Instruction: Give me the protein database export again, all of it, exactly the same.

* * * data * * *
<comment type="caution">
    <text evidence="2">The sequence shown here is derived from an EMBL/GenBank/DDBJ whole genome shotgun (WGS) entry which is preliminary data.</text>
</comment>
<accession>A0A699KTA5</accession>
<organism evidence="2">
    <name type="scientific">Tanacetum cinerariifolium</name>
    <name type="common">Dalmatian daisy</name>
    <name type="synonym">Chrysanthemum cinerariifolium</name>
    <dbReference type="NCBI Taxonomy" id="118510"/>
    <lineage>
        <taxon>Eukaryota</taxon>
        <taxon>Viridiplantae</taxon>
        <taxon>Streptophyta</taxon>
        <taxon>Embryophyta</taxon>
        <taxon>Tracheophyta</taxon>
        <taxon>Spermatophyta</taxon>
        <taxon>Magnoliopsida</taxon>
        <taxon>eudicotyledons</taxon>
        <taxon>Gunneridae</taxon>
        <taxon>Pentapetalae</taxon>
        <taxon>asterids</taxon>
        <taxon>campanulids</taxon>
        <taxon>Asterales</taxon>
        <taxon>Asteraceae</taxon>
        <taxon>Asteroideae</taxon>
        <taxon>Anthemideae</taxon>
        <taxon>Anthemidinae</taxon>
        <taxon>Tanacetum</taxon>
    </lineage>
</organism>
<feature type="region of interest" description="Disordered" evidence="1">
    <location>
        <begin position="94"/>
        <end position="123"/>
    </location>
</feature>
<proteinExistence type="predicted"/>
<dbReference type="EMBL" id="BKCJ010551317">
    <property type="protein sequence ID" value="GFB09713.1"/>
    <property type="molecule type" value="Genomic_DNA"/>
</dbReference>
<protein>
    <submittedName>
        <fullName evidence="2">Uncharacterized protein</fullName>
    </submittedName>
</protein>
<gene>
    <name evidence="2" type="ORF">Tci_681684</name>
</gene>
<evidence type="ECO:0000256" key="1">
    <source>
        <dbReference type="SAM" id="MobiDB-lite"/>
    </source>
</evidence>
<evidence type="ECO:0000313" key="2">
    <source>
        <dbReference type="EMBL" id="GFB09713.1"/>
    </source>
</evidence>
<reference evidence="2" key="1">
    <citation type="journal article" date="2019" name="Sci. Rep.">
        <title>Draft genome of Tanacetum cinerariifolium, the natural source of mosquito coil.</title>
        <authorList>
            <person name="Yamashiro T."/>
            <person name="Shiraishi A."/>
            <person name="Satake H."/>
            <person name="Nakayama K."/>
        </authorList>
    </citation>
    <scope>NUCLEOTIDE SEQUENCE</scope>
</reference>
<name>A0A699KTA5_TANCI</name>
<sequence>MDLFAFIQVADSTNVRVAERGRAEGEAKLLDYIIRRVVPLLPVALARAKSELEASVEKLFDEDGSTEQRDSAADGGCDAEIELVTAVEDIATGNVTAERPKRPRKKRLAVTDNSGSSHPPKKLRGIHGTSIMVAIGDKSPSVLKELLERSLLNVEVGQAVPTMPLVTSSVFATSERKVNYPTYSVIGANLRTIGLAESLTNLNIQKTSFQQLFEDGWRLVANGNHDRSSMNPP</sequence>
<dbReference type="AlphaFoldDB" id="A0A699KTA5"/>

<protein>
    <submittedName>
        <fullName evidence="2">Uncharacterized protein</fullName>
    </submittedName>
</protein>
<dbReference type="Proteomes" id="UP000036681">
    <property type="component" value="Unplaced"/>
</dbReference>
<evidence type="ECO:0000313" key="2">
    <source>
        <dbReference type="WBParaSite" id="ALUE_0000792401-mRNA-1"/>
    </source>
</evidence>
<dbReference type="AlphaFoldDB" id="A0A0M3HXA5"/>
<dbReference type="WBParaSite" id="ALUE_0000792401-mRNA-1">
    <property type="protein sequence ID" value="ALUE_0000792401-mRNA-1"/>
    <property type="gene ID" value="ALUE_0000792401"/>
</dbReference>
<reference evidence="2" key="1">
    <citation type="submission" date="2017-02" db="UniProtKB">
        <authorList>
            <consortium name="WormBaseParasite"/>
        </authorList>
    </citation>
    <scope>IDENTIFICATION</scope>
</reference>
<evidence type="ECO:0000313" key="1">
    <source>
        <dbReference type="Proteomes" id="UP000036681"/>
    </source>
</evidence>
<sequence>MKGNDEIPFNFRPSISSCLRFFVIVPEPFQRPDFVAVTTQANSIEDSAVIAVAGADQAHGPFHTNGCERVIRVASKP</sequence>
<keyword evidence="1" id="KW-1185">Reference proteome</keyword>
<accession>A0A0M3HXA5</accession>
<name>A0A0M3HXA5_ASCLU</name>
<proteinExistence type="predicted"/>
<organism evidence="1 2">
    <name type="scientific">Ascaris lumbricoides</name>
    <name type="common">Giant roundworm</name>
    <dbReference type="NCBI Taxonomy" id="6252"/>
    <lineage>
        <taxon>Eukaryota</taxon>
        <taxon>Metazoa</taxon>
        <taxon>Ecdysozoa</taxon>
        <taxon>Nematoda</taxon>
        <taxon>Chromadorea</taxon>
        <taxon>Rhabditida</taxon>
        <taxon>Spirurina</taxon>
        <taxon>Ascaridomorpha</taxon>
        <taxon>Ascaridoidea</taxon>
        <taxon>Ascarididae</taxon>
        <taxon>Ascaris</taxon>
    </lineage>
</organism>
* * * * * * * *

<comment type="caution">
    <text evidence="2">The sequence shown here is derived from an EMBL/GenBank/DDBJ whole genome shotgun (WGS) entry which is preliminary data.</text>
</comment>
<accession>A0A699KTA5</accession>
<organism evidence="2">
    <name type="scientific">Tanacetum cinerariifolium</name>
    <name type="common">Dalmatian daisy</name>
    <name type="synonym">Chrysanthemum cinerariifolium</name>
    <dbReference type="NCBI Taxonomy" id="118510"/>
    <lineage>
        <taxon>Eukaryota</taxon>
        <taxon>Viridiplantae</taxon>
        <taxon>Streptophyta</taxon>
        <taxon>Embryophyta</taxon>
        <taxon>Tracheophyta</taxon>
        <taxon>Spermatophyta</taxon>
        <taxon>Magnoliopsida</taxon>
        <taxon>eudicotyledons</taxon>
        <taxon>Gunneridae</taxon>
        <taxon>Pentapetalae</taxon>
        <taxon>asterids</taxon>
        <taxon>campanulids</taxon>
        <taxon>Asterales</taxon>
        <taxon>Asteraceae</taxon>
        <taxon>Asteroideae</taxon>
        <taxon>Anthemideae</taxon>
        <taxon>Anthemidinae</taxon>
        <taxon>Tanacetum</taxon>
    </lineage>
</organism>
<feature type="region of interest" description="Disordered" evidence="1">
    <location>
        <begin position="94"/>
        <end position="123"/>
    </location>
</feature>
<proteinExistence type="predicted"/>
<dbReference type="EMBL" id="BKCJ010551317">
    <property type="protein sequence ID" value="GFB09713.1"/>
    <property type="molecule type" value="Genomic_DNA"/>
</dbReference>
<protein>
    <submittedName>
        <fullName evidence="2">Uncharacterized protein</fullName>
    </submittedName>
</protein>
<gene>
    <name evidence="2" type="ORF">Tci_681684</name>
</gene>
<evidence type="ECO:0000256" key="1">
    <source>
        <dbReference type="SAM" id="MobiDB-lite"/>
    </source>
</evidence>
<evidence type="ECO:0000313" key="2">
    <source>
        <dbReference type="EMBL" id="GFB09713.1"/>
    </source>
</evidence>
<reference evidence="2" key="1">
    <citation type="journal article" date="2019" name="Sci. Rep.">
        <title>Draft genome of Tanacetum cinerariifolium, the natural source of mosquito coil.</title>
        <authorList>
            <person name="Yamashiro T."/>
            <person name="Shiraishi A."/>
            <person name="Satake H."/>
            <person name="Nakayama K."/>
        </authorList>
    </citation>
    <scope>NUCLEOTIDE SEQUENCE</scope>
</reference>
<name>A0A699KTA5_TANCI</name>
<sequence>MDLFAFIQVADSTNVRVAERGRAEGEAKLLDYIIRRVVPLLPVALARAKSELEASVEKLFDEDGSTEQRDSAADGGCDAEIELVTAVEDIATGNVTAERPKRPRKKRLAVTDNSGSSHPPKKLRGIHGTSIMVAIGDKSPSVLKELLERSLLNVEVGQAVPTMPLVTSSVFATSERKVNYPTYSVIGANLRTIGLAESLTNLNIQKTSFQQLFEDGWRLVANGNHDRSSMNPP</sequence>
<dbReference type="AlphaFoldDB" id="A0A699KTA5"/>

<protein>
    <submittedName>
        <fullName evidence="2">Uncharacterized protein</fullName>
    </submittedName>
</protein>
<dbReference type="Proteomes" id="UP000036681">
    <property type="component" value="Unplaced"/>
</dbReference>
<evidence type="ECO:0000313" key="2">
    <source>
        <dbReference type="WBParaSite" id="ALUE_0000792401-mRNA-1"/>
    </source>
</evidence>
<dbReference type="AlphaFoldDB" id="A0A0M3HXA5"/>
<dbReference type="WBParaSite" id="ALUE_0000792401-mRNA-1">
    <property type="protein sequence ID" value="ALUE_0000792401-mRNA-1"/>
    <property type="gene ID" value="ALUE_0000792401"/>
</dbReference>
<reference evidence="2" key="1">
    <citation type="submission" date="2017-02" db="UniProtKB">
        <authorList>
            <consortium name="WormBaseParasite"/>
        </authorList>
    </citation>
    <scope>IDENTIFICATION</scope>
</reference>
<evidence type="ECO:0000313" key="1">
    <source>
        <dbReference type="Proteomes" id="UP000036681"/>
    </source>
</evidence>
<sequence>MKGNDEIPFNFRPSISSCLRFFVIVPEPFQRPDFVAVTTQANSIEDSAVIAVAGADQAHGPFHTNGCERVIRVASKP</sequence>
<keyword evidence="1" id="KW-1185">Reference proteome</keyword>
<accession>A0A0M3HXA5</accession>
<name>A0A0M3HXA5_ASCLU</name>
<proteinExistence type="predicted"/>
<organism evidence="1 2">
    <name type="scientific">Ascaris lumbricoides</name>
    <name type="common">Giant roundworm</name>
    <dbReference type="NCBI Taxonomy" id="6252"/>
    <lineage>
        <taxon>Eukaryota</taxon>
        <taxon>Metazoa</taxon>
        <taxon>Ecdysozoa</taxon>
        <taxon>Nematoda</taxon>
        <taxon>Chromadorea</taxon>
        <taxon>Rhabditida</taxon>
        <taxon>Spirurina</taxon>
        <taxon>Ascaridomorpha</taxon>
        <taxon>Ascaridoidea</taxon>
        <taxon>Ascarididae</taxon>
        <taxon>Ascaris</taxon>
    </lineage>
</organism>